State bans of dicamba herbicide could increase soybean, cotton prices

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A farmer shows the damage caused by dicamba drift, resulting in "cupped" leaves on affected crops

Efforts to ban the herbicide [dicamba] could benefit the prices of agricultural products such as soybeans and cotton. At the same time, equities of chemical companies could face downward pressure. But no matter the outcome, the more likely winners will be non-genetically modified organics and owners of non-GMO farmland.

[Farmers] across the grain belt’s 25 million acres of planted soybean and cotton fields aren’t united. Although many  are more productive thanks to dicamba, more cash-strapped farmers who didn’t purchase the premium seeds along are filing a joint suit with non-GMO farmers, claiming their crops have been affected by neighboring farms using the chemical. Still other farmers, against their will, feel compelled to purchase the modified seeds to protect from dicamba creep. In addition, environmentalists argue GMO seeds will encourage greater use of pesticides that can increase reproductive risks and birth defects.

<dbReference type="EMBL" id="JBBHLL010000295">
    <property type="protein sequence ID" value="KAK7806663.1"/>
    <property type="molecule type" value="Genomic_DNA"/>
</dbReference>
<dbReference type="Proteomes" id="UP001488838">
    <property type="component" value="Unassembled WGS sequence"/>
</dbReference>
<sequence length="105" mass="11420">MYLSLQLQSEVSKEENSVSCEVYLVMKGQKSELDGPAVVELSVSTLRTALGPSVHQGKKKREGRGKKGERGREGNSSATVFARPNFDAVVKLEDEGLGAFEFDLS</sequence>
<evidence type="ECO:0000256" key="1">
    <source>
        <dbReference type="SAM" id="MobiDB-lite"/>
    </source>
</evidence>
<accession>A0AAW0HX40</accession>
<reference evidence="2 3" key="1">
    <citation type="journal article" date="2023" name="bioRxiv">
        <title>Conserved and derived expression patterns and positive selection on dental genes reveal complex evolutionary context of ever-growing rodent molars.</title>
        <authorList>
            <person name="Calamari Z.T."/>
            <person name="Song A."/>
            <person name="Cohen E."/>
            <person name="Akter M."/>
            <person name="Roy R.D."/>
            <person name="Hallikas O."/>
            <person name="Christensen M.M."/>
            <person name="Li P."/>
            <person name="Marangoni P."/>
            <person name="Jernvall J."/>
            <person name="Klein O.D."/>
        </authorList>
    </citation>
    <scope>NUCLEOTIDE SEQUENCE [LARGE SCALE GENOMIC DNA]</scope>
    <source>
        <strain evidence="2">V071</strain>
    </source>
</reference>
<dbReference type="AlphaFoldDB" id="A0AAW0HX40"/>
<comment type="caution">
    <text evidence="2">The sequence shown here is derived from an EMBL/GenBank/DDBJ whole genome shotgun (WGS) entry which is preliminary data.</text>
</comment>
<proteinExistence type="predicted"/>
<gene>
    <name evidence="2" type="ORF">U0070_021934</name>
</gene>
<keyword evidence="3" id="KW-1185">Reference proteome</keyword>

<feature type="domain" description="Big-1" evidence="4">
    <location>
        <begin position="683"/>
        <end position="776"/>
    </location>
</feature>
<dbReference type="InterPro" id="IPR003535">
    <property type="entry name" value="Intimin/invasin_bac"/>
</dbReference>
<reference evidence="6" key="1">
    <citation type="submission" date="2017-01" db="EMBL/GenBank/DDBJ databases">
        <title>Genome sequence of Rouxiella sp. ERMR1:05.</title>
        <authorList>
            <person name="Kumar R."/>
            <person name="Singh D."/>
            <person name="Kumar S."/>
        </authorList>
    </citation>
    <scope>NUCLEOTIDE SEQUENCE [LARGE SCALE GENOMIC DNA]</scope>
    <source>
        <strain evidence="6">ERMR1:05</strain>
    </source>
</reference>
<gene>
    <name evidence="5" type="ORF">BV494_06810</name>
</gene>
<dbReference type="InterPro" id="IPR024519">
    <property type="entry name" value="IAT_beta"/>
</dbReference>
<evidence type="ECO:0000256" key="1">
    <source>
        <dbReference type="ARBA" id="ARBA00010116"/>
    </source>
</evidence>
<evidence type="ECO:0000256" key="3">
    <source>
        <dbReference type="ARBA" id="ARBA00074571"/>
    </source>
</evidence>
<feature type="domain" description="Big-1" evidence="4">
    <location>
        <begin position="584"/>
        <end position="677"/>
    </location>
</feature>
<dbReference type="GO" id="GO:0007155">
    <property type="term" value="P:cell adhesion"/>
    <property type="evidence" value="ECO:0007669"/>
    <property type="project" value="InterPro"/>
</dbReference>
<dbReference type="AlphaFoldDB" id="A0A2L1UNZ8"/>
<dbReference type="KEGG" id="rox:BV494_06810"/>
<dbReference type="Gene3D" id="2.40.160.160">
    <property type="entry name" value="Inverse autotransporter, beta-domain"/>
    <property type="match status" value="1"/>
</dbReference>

A ban would likely give further support primarily to soybeans, in addition to cotton and other affected crops, as farmers will have to find alternative means of weed elimination. Finally, non-GMO farming and demand for its produce will continue to increase despite their premium price compared with traditional crops.

The GLP aggregated and excerpted this article to reflect the diversity of news, opinion and analysis. Read full, original post: Ban of Herbicide Could Benefit Agriculture Prices